For developing countries like China, the technology could be crucial to bringing wind power to places where it is currently un-utilized and perhaps too costly to build. For the developed world too, it could make wind power much cheaper, and wind turbines at home a more realistic option.
If licensed to other companies (rather than illegally copied), the technology could help boost China's desperate-to-grow wind power manufacturing industry, which so far has relied on significant cooperation with foreign partners like GE, and has been somewhat stymied by the government's pricing schemes.
But wind is booming in China. It has the world's fifth greatest installed capacity, and is set to reach the government's first major wind goal -- 5 gigawatts by 2010 -- this year.
Though magnets have been used before in pumps and turbines to cut down on the friction of ball bearings, they have typically been electromagnets, which require additional power. The technology behind the generators has not been specified -- obvious concerns about intellectual property in China abound -- but the company has indicated the system relies on a permanent magnet system, which needs no external power, and without which compact DVD and disk drives would not exist.
Many have speculated they use something called Halbach arrays, which help to control the magnetic field. As Jeremy at Worldchanging noted last year, "any permanent magnet system would doubtless need lots of Neodymium ("rare earth") magnets, which may have questionable sustainability when mined in large amounts, but as it happens China is rich in that element." Indeed, China controls 90% of the world market for rare earth elements.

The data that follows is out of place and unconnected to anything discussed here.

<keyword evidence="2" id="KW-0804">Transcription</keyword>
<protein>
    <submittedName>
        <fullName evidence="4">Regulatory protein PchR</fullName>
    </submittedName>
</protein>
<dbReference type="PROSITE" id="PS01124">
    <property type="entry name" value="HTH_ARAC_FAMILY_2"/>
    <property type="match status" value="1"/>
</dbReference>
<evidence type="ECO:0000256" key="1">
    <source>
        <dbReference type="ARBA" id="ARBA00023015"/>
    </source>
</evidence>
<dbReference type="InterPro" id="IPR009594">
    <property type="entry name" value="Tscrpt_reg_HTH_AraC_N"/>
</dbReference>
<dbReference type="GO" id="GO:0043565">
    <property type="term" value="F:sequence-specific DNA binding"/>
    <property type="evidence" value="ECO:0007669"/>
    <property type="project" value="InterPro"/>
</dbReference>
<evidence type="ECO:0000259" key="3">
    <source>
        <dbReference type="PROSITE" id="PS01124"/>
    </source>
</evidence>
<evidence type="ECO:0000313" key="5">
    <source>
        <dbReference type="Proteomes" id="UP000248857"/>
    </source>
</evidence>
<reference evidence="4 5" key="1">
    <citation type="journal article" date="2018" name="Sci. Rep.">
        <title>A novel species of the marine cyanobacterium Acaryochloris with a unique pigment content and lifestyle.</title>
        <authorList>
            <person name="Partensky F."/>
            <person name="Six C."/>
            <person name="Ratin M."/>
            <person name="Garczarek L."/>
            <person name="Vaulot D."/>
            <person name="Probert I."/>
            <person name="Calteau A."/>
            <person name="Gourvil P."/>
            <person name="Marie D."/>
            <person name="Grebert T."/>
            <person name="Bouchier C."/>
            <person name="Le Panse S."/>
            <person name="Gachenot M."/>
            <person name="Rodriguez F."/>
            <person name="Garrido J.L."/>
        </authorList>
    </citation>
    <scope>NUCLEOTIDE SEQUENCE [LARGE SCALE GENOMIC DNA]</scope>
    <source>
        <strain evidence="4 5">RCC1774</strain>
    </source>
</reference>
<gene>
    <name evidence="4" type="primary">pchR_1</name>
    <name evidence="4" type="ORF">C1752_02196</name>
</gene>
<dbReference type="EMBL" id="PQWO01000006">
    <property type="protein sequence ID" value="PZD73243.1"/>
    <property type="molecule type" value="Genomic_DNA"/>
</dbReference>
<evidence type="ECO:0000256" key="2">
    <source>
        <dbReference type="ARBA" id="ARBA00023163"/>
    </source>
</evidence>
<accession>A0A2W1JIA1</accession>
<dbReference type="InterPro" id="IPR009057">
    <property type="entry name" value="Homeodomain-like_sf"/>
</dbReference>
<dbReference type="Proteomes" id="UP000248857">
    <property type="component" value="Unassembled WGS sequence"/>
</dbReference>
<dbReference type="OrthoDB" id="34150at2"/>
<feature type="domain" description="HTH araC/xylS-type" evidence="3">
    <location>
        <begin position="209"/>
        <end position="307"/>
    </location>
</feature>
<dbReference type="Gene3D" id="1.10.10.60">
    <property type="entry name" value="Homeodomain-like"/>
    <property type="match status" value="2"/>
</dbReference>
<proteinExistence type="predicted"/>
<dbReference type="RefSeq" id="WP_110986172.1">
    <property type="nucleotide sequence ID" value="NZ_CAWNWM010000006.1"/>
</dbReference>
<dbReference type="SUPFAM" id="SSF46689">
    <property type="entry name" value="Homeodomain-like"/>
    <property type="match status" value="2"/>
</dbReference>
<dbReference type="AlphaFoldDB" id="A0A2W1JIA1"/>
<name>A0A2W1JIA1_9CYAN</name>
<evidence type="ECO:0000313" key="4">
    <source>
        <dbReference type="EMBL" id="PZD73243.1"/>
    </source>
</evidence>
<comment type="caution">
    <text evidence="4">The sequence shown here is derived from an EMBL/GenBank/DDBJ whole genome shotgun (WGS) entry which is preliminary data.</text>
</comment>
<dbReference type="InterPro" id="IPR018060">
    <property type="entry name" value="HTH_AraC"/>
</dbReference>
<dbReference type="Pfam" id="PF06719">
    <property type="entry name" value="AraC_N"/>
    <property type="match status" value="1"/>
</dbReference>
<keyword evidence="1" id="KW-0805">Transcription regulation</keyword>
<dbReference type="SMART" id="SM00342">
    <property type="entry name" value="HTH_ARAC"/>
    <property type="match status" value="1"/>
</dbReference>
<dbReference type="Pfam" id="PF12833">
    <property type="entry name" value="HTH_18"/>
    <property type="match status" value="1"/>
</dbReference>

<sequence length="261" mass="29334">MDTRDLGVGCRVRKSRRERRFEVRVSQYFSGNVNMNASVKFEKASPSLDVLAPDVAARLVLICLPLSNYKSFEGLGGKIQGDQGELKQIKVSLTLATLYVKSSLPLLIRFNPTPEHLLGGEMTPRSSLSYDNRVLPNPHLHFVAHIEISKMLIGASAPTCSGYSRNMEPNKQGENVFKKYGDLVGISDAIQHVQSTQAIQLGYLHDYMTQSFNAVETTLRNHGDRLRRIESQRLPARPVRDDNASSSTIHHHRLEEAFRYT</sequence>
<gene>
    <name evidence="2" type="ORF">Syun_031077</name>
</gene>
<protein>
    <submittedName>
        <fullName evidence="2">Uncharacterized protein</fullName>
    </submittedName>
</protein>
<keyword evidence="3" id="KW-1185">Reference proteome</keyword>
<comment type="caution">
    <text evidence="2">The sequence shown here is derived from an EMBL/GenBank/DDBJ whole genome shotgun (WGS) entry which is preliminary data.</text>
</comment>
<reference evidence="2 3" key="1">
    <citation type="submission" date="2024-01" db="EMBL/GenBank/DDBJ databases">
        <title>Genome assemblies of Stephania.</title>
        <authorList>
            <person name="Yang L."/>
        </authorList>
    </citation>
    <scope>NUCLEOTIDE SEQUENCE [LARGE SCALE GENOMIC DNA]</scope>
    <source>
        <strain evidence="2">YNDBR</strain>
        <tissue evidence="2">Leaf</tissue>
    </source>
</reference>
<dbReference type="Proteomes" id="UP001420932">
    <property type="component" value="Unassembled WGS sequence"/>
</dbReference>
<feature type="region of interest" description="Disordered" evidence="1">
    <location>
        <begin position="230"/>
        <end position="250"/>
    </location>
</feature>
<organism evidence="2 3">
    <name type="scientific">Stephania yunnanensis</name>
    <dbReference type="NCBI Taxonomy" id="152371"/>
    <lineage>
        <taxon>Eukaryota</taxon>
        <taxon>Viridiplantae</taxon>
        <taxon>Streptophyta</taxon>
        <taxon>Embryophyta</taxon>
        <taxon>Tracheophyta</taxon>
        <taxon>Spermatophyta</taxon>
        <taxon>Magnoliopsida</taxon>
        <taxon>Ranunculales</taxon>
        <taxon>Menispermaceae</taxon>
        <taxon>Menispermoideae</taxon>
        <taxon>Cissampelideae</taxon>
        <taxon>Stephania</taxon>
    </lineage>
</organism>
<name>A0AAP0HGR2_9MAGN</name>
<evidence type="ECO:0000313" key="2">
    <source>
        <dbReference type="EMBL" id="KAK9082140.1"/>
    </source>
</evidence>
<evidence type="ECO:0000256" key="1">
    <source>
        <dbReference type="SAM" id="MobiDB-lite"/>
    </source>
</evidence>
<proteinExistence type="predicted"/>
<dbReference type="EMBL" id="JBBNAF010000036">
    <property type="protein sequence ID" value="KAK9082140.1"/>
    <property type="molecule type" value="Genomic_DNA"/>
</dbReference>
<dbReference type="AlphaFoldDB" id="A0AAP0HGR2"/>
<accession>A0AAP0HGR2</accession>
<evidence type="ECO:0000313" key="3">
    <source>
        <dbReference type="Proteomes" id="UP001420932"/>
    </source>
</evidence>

The company notes that the generator's efficiency is 20% better than "traditional" wind turbines. Worldchanging goes on to explain that
The inefficiency of a normal windmill's drive train (which includes the gears, shafts, and bearings, everything that moves except the motor and the turbine blades) is not so terribly big at moderate and high wind speeds. According to a paper by California Wind Energy Collaborative at UC Davis, the average wind turbine's drive train is 87-89% efficient from peak wind speeds down to less than half peak wind speed. However, below roughly a third of peak wind speed, things go rapidly downhill, and by about a quarter of peak wind speed, efficiencies are wallowing sadly in the 30-40% range. The Dutch windmill manufacturer Harakosan advertises a wind turbine that has 93 - 94% drive train efficiency all the way from peak wind speed down to a quarter of peak speed.
Either way, for China's growing wind power industry, the maglev is a huge step, and one made even bigger by the current rush to take advantage of China's potential wind power, estimated around 700-1,200 gigawatts. According to the recently releasedChina Wind Power Report 2007, installed capacity in China could reach 50 GW by 2020, accounting for about 4 percent of total power generation.
Zhongke Hengyuan Energy Technology Co Ltd invested 400 million yuan in the construction and expects annual revenue of 1.6 billion yuan.
Clearly, this is only a start. But the technology sounds promising, and might make wind for the home even more attractive. And, with further investment -- and, ahem, better intellectual property protection -- we might see it develop, get scaled up, and transform the economics of wind power.